Happy New Year!
I can’t believe I haven’t blogged about my obsession with origami – let alone the acquiring of ridiculous amounts of origami paper (though I’ve been really good lately about not buying them when I don’t need em’ anymore).
We all know how it starts – the traditional crane, the cicada, the samurai hat, the frog, the balloon. And who hasn’t tried to fill a jar with little origami stars? Then I got into getting the Japanese origami books – thankfully the “language” of origami is universal so I had no need for a translator. And thanks to the internet, dozens of diagrams are available…for free!
Two of my favorite origami sites are Oriland and origami.com. Oriland’s got a “university” for those getting into the art of paper folding. They’ve also got a few of their diagrams to try out – for free! Origami.com’s got a HUGE database of diagrams that you can search through by model, level, etc.
The models I favor most are boxes. My favorite is the bonsai box from Oriland – while the preparation folds are simple, it’s the actual “construction” that gets tricky.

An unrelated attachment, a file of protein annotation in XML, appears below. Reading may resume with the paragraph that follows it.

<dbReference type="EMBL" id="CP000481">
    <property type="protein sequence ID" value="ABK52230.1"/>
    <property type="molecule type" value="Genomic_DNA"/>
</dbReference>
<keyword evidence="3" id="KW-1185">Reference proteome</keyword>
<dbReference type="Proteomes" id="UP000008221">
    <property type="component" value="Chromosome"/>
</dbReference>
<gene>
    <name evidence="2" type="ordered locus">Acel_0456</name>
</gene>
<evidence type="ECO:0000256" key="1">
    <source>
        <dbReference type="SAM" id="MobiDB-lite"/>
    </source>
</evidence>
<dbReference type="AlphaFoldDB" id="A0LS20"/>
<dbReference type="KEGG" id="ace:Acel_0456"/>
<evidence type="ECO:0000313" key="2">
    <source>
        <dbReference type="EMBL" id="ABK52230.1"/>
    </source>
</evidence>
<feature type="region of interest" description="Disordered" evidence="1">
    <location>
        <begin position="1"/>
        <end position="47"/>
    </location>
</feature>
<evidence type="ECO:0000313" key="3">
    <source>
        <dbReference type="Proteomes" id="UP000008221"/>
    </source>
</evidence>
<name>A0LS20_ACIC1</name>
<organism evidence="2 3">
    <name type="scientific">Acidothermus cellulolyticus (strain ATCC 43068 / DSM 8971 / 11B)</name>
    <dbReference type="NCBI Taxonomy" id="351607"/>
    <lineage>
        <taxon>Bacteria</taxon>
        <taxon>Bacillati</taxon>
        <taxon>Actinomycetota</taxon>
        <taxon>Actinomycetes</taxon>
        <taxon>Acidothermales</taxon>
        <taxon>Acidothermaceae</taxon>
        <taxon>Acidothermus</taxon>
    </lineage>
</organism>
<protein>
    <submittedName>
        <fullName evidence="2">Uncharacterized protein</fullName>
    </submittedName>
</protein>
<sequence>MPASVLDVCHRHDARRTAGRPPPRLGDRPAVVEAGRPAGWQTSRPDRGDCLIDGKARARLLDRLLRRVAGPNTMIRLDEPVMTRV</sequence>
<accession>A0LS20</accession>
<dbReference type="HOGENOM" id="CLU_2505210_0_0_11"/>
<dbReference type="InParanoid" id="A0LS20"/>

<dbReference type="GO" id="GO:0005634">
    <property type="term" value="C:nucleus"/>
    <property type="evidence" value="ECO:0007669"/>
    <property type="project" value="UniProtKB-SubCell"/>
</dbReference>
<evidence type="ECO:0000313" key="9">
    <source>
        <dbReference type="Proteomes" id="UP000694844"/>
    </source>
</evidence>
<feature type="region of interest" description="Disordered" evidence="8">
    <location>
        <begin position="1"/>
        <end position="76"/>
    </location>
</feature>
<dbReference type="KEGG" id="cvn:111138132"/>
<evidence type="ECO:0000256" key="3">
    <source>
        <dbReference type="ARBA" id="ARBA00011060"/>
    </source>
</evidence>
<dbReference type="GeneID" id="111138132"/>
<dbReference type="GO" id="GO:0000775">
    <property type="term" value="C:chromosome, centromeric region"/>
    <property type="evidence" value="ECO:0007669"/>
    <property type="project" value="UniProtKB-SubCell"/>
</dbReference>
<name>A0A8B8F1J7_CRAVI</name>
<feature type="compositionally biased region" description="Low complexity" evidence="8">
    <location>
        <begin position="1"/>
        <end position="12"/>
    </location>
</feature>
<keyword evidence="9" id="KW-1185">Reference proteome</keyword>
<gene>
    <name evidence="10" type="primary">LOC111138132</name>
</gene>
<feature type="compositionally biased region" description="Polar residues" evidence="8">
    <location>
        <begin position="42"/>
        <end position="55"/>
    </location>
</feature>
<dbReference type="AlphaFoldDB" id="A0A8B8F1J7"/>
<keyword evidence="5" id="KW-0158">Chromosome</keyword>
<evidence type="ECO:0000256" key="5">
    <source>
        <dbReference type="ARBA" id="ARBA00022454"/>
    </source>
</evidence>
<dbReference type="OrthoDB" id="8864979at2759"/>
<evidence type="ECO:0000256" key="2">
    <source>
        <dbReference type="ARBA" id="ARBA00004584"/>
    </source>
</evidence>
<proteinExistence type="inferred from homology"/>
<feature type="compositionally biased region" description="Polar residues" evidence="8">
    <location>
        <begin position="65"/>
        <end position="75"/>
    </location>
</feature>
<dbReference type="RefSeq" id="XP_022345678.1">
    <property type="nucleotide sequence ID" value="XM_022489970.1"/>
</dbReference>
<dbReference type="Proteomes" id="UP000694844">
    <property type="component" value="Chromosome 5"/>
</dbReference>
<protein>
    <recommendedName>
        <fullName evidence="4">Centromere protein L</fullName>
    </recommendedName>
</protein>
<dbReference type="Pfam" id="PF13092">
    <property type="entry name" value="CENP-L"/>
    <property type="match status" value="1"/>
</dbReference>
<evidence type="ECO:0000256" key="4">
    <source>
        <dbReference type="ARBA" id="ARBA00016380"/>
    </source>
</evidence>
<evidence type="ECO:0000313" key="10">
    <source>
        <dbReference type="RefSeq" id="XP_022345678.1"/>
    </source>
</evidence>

Then there’s this “box” (more like an ornament) made from folding four separate pieces of paper, then tucking them together to form a cube. I didn’t follow a diagram with this piece, however. I learned how to fold it by reverse engineering.
Other models I favor are these from a set to make a girl and dresses for her. I hardly ever fold the actual girl. I mostly fold the dress and her school uniform.
So what do I do with these? I usually like giving them to others shortly after folding as a little token of random kindness. They also make great card decor when making your own as well as something cute and convenient to tuck into letters when the rare moment of snail mail comes along. A bouquet of origami flowers is always fun to make and give as a gift – or, if you’re feeling really industrious they make great party favors.